A Cal Fire OV-10 spotter plane in flight.

The videos of the “very large air tankers” (“VLAT”s) are spectacular, but one can also look for the OV-10 spotter planes in the videos.

A video still of an OV-10 laying down a trail of white smoke for the “very large air tanker” (VLAT) to follow and to release its air drop.

The VLAT follows seconds later, dropping the slurry load. This VLAT is the 747 “944”, under contract to Cal Fire in 2017.

The OV-10 will typically lead the VLAT, who will maintain visual contact and follow the OV-10, both by path and by elevation. At the drop site the spotter plane will set off a short trail of white smoke, after which it will quickly peel off to the side and gain altitude. The VLAT will drop its slurry load, following the white trail of smoke laid down by the spotter plane.

In a still shot from a video, with the camera mounted on the OV-10 spotter plane, and looking aft through the tails, showing the white trail of smoke left by the spotter and the VLAT 747 beginning its drop.

The 747 continues its air drop (which can last for a mile or more), while the OV-10 spotter turns left and gains altitude, after having led the 747 to the drop site, and having marked the drop spot with white smoke.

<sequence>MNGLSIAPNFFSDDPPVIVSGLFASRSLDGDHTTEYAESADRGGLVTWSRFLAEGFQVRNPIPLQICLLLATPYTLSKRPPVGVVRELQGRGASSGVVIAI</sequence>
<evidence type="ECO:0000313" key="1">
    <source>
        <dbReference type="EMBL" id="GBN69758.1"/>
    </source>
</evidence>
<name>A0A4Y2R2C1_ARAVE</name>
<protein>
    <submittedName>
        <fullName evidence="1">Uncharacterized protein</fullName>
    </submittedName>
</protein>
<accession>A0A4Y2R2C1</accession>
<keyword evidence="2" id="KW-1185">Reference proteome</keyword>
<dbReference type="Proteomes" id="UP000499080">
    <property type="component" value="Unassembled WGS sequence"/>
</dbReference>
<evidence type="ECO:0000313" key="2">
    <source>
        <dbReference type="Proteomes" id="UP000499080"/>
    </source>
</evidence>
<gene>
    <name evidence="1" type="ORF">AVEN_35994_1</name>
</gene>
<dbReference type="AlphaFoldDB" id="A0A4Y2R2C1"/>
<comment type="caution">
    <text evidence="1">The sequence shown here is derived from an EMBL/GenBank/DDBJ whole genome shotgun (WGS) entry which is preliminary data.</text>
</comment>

Cal Fire has about 60 to 70 aircraft in its fleet. The current roster contains 23 Grumman S-2T Airtankers, 12 Super Huey helicopters and 12 Fire Hawk helicopters, and 16 OV-10 Air Tactical (spotter) planes. Seven C-130 Airtankers are currently being added to the fleet, while the Super Hueys are expected to be retired from service over the next year. Cal Fire also has two DC-10s under long term contracts, and continues to contract with other aircraft owners during heavy fire seasons. It is not uncommon to see helicopters and aircraft fighting fires in California, other than the ones listed here. Keep in mind, too, that the U.S. Forest Service and some local firefighting agencies also employ aerial assets. You will notice that the Los Angeles area is not fully covered by Cal Fire assets. That is, in part, because the Los Angeles Fire Department has been building its own fleet of capable helicopter firefighters.

Part of the Los Angeles Fire Department air fleet, a brand new Leonardo AW-139.

Cal Fire has a large number of air bases, some exclusive and others shared with other agencies. The concept is to have air firefighting assets quickly available to any part of Cal Fire’s areas of responsibility.

Here is a map and roster of Cal Fire’s air bases and assigned aircraft. The color coding shows where Cal Fire has the primary areas of responsibility, though firefighting assets are often shared and coordinated with other agencies.

Despite Cal Fire’s significant and growing commitment to fighting wildfires, the number of acres burned, lives lost, and damage done, year by year, by-and-large continues to rise in California. It is impossible to argue a counterfactual, so one cannot say what the scope of recent California fire seasons might have been without Cal Fire’s efforts. But it is safe to say that Cal Fire’s task is ever more daunting, as time goes on.

The 747 “944” laying down a loooooong slurry drop in a 2017 California firefighting operation.